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Old 24-11-2018, 00:51   #1
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US property

Cruising related as we all need an income.

This forum has high participation from US residents therefore I'd like to throw this out there.

Where would you purchase income returning real estate in the US? and why?

Capital gain is secondary to rental return, that said I'm interested in real estate that can me sold easily enough if I choose to sell.

All views and thoughts appreciated, I'm sure there's some financial savvy cruisers here.

Cheers Dale.
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Old 24-11-2018, 00:54   #2
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Re: US property

I've accidentally started two threads the same , can a mod please delete this one, thanks.
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Old 24-11-2018, 01:56   #3
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Re: US property

Ive owned/bought/sold rental properties in the USA the entire time since leaving the USA in 2004.

Regardless of which market, here are some suggestions specific to an absentee owner/investor based on my experience.

Local knowledge is key to real estate investing. Ideally invest in a market you know and work with an agent who specializes in rental properties and has in depth local knowledge. The more connected that agent is locally the better. Dont waste your time with an agent who has little or no investment property experience.

The market area should be mature enough to have good related services such as Property Management (PM), contractors, investor oriented real estate agents, etc. There are some great potential markets out there, but many are not mature enough to have these services (esp good PM), as an absentee owner this is a problem.

Think in terms of building a team you can work with in that market (PM, agent, key contractors).

The single most important thing to do is contract with a high quality professional PM company (not a one man show or uncle Bob). This is critical because you are not there and they are your eyes & ears. Ive made the mistake of using individuals or lower quality PM companies and it has caused me a lot of hassle and expense. I now work with only one very high quality PM company...wow, what a difference!

Have a plan. Before purchasing a property have a plan specific to that property. What can be done to improve the valuation of the property? What is your exit strategy? Tax strategy for both income & cap gains?, Etc...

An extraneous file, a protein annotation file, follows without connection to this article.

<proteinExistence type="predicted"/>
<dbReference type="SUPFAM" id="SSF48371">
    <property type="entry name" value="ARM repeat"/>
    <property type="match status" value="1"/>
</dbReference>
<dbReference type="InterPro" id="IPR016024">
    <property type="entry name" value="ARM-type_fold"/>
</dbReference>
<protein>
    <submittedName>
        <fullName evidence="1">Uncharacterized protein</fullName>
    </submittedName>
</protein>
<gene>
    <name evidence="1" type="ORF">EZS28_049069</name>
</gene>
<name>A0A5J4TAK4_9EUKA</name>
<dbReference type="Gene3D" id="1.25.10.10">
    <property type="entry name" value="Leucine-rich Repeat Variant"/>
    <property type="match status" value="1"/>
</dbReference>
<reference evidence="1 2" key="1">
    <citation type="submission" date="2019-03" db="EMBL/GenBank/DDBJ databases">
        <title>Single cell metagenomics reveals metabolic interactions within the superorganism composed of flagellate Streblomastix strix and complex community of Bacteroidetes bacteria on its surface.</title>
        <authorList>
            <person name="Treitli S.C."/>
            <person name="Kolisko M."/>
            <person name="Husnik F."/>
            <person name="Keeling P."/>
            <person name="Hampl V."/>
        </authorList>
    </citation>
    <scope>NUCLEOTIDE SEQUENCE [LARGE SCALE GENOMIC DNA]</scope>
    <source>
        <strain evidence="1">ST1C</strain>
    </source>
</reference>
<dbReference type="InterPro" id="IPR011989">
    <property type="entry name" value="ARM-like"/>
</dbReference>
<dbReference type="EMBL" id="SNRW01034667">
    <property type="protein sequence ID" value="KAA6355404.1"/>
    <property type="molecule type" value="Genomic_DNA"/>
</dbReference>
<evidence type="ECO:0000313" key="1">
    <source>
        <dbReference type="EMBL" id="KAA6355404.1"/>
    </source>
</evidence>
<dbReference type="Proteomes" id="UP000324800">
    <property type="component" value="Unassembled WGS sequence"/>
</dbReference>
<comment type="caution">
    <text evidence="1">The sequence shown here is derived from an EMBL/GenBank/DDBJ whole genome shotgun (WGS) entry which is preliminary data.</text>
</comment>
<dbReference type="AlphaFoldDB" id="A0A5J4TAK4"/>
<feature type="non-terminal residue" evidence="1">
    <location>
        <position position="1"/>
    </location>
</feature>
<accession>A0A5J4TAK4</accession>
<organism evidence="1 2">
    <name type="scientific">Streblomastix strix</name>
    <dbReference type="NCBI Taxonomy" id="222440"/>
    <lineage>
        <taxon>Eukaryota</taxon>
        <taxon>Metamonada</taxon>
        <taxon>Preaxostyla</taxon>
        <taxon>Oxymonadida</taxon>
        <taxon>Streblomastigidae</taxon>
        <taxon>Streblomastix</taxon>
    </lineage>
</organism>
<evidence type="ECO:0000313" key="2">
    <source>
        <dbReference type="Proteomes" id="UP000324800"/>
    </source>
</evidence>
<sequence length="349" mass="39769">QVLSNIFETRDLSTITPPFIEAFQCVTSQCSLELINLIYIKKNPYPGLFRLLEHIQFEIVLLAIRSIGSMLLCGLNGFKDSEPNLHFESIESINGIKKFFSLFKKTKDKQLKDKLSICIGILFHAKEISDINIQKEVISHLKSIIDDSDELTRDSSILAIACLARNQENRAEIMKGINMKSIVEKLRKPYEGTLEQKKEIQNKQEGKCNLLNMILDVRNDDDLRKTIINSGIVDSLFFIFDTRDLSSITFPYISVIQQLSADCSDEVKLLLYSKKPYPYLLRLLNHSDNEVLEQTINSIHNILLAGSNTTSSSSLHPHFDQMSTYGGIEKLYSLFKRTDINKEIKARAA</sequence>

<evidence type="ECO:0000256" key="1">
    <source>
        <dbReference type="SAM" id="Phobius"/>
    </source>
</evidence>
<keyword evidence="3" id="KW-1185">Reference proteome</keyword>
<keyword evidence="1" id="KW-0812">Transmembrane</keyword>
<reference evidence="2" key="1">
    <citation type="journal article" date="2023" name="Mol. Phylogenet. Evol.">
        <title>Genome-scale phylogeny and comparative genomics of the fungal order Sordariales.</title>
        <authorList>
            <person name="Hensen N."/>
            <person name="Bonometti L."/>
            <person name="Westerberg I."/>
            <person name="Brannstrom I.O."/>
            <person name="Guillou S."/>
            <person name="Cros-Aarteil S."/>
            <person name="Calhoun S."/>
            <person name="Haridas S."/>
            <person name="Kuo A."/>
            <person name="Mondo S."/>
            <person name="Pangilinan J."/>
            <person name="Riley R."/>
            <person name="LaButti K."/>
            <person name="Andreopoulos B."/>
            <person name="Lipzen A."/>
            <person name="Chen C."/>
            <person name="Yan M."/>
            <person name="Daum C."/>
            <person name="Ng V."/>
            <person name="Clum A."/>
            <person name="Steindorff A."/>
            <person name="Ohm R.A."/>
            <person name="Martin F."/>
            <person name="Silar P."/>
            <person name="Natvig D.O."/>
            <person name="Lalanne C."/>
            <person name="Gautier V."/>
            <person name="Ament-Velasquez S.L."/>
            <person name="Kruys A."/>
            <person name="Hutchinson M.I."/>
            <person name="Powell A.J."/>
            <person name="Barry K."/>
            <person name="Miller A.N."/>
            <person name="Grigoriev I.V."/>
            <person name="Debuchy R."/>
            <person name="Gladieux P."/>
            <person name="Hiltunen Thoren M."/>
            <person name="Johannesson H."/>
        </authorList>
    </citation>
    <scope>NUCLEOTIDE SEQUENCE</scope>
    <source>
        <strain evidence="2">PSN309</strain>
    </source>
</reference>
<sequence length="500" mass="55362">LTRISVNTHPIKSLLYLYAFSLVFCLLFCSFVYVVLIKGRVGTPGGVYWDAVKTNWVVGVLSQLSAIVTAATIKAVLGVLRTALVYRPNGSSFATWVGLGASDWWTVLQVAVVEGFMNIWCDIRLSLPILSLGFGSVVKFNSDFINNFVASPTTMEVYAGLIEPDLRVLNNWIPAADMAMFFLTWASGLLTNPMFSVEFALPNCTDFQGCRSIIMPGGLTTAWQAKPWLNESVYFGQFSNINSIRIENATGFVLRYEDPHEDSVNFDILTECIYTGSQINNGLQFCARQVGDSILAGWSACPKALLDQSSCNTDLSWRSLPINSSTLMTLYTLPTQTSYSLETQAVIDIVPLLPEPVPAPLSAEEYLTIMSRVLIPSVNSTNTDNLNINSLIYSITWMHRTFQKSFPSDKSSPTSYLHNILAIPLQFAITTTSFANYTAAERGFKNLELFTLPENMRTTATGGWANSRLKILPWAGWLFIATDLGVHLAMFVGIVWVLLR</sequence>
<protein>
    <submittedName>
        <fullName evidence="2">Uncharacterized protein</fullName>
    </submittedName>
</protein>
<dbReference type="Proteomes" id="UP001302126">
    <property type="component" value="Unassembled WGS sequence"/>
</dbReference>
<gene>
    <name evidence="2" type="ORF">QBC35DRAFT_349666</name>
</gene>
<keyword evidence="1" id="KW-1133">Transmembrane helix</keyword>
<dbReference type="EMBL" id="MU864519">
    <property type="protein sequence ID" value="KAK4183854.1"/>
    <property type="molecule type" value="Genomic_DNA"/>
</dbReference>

Multifamily properties cash flow WAY better than single family. And you have multiple revenue producing tenants, whereas single family is either 100% occuppied or 100% vacant.

Leverage. Financing an income producing property makes a lot of sense, but high debt service can be big trouble when times are tough. I dont like more than 60% LTV (loan to value). Low LTV levels have saved my bacon several times.

Even with all the above in place, rental properties can be a hassle from time to time. Real estate related investments like private equity or REITs can offer similar returns without the hassles.
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Old 24-11-2018, 02:54   #4
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Re: US property

https://howmuch.net/articles/cities-...-the-most-jobs
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Old 24-11-2018, 03:42   #5
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Re: US property

Very good information from Belizesailor on all points. To add my two cents.

#1 Location, location, location!!!!! As he said, know the market. A neighborhood can be going up or down and you need to know the locale to have a feel for long term forecasts for the area, not just for the value of the property but the ability to bring in tenants.

#2. A really, really good property manager. My mother-in-law managed rental property for absentee owners and even with close attention still had a couple of nightmares. Sometimes even the best managers can get burned. She rented one house to a nice middle-class couple; husband a bank manager, wife a high school teacher and they left the house a wreck. Damage deposit didn't even come close to covering the costs of repair.

#3. Check local regulations. Some states have laws that favor tenants rights so much that it's almost impossible to evict them even if they are not paying the rent for months. Kenomac has some experience in this and may chime in on the thread.
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Old 24-11-2018, 23:22   #6
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Re: US property

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Wow, Lake Charles, LA tops the list...whodda thunk!

Highest jobs growth during period of study, but lower end jobs.
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Old 24-11-2018, 23:53   #7
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Re: US property

Interesting contrast I became aware of as a result of recent travels down under.